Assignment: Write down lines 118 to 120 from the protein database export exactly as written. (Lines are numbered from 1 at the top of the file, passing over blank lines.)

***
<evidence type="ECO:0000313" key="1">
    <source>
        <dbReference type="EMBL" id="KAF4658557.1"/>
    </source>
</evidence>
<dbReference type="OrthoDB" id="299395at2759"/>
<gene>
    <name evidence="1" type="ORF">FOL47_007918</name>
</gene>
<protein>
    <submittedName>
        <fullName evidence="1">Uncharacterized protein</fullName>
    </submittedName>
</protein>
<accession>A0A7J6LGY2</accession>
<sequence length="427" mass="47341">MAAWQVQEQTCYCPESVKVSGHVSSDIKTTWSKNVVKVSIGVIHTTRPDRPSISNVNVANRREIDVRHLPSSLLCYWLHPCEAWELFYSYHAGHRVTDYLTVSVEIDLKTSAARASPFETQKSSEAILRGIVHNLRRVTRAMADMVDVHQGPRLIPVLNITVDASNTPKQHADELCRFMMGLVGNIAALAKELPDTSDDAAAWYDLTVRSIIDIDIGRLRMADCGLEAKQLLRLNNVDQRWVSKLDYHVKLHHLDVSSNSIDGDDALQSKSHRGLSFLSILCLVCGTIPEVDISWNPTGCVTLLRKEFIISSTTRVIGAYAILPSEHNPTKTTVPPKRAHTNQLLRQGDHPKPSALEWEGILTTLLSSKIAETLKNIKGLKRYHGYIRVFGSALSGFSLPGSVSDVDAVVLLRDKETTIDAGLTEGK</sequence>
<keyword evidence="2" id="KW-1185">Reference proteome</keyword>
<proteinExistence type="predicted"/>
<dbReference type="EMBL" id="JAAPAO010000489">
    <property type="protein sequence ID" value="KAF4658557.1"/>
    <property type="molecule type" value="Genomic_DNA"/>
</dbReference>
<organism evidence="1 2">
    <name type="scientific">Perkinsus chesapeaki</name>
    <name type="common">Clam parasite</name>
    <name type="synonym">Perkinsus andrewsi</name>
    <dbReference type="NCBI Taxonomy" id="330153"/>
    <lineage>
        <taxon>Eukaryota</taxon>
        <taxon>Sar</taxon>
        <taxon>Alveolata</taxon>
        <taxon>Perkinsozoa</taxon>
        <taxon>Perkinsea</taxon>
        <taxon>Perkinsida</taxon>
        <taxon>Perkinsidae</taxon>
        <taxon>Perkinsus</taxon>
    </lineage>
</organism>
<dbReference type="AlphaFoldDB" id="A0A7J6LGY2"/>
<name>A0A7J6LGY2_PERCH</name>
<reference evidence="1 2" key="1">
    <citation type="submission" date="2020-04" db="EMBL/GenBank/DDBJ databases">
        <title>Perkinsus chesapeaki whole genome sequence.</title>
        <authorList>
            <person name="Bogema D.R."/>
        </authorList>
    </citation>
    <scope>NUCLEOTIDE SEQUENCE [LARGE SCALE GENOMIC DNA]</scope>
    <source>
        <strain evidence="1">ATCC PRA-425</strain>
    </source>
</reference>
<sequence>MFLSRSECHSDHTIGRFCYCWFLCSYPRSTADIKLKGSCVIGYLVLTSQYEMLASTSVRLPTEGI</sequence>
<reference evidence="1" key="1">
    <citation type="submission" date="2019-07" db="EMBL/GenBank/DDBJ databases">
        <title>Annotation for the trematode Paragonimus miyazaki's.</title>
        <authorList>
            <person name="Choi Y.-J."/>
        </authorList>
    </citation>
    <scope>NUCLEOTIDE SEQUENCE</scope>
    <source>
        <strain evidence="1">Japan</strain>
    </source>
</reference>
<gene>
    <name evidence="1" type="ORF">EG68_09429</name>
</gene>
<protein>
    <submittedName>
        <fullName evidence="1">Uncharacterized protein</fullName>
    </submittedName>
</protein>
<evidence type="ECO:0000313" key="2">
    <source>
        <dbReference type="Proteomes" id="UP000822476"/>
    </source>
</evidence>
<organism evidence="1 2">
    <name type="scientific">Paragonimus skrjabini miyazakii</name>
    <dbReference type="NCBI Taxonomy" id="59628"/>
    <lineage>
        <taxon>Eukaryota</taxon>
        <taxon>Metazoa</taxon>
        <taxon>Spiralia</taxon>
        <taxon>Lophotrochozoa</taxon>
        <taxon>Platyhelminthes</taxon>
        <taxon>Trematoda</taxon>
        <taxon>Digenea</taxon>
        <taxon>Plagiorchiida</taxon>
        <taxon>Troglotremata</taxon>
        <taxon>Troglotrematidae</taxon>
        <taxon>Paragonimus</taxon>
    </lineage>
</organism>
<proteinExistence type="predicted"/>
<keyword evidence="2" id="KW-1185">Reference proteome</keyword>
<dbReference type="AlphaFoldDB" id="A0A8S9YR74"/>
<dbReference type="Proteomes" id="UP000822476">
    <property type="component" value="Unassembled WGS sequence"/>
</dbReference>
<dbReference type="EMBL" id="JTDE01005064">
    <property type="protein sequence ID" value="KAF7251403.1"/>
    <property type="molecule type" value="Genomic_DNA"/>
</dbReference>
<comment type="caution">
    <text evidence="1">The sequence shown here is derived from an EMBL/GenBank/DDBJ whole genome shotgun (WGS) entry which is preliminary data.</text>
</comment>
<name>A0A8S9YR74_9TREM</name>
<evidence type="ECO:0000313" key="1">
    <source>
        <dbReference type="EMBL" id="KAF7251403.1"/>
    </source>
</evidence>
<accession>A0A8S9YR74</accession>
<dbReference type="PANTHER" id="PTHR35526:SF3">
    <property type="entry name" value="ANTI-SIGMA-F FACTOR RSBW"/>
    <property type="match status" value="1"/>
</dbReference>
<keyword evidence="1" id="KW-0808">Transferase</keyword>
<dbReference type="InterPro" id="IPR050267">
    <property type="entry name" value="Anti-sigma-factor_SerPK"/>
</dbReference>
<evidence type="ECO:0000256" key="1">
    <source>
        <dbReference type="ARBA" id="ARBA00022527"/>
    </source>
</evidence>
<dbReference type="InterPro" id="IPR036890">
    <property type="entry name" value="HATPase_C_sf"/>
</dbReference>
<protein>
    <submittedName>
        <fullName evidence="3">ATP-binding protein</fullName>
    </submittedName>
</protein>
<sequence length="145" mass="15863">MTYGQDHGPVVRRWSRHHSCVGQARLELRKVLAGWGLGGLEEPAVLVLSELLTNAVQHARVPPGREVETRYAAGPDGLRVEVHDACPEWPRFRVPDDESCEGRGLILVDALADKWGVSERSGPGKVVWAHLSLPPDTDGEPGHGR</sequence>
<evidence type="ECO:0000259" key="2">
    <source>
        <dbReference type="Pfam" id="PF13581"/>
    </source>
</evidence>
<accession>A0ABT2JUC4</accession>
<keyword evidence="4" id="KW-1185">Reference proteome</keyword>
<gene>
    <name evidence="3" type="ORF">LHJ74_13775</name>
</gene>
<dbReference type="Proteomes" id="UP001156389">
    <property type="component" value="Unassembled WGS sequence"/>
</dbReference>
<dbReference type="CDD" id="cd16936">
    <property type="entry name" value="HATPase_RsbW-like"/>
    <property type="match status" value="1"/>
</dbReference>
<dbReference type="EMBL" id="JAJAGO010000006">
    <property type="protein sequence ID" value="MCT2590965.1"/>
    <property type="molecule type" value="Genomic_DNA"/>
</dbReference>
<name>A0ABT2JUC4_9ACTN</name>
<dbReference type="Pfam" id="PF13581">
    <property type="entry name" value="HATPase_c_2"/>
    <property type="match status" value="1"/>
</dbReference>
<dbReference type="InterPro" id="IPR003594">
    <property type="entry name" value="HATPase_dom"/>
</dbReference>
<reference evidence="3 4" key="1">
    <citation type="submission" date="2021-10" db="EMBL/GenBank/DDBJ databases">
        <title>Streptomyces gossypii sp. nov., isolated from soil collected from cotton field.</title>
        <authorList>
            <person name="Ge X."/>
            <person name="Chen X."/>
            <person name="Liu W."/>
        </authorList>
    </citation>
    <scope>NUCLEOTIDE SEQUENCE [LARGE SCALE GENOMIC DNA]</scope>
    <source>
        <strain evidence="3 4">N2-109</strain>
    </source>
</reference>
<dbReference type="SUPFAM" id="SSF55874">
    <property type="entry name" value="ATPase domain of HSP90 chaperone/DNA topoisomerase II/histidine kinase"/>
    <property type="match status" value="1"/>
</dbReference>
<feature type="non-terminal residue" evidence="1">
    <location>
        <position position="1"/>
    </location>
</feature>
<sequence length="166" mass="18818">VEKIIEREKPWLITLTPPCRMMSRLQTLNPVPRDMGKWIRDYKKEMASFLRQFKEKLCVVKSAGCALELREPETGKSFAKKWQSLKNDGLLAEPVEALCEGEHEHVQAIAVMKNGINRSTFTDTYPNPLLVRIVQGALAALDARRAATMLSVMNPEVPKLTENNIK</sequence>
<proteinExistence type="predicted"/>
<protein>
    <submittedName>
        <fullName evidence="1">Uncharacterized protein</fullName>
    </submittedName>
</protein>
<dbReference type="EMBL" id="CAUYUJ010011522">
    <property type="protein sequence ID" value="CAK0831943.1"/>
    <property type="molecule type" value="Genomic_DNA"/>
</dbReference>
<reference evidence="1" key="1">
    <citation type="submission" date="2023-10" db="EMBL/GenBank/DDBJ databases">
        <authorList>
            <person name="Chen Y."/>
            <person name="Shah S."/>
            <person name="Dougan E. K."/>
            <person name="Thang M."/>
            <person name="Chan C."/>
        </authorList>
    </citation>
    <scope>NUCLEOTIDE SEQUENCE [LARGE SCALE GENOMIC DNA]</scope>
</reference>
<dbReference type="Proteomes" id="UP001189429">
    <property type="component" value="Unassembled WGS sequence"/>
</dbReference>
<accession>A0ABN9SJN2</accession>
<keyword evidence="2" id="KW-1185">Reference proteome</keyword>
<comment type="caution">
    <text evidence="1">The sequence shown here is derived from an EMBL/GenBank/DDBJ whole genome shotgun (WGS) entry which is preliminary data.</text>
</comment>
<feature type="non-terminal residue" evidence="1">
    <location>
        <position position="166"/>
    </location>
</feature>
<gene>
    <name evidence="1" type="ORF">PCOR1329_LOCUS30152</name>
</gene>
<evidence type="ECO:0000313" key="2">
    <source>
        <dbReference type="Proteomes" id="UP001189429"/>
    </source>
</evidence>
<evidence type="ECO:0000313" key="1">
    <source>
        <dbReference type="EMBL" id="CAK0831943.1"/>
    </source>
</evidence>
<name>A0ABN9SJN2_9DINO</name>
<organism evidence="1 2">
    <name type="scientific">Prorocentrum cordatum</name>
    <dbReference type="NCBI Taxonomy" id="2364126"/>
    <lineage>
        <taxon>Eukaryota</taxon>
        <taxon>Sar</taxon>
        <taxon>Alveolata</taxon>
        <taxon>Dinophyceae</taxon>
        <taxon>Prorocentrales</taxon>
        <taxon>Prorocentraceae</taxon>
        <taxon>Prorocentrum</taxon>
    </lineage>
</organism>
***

    <property type="match status" value="1"/>
</dbReference>
<keyword evidence="1" id="KW-0808">Transferase</keyword>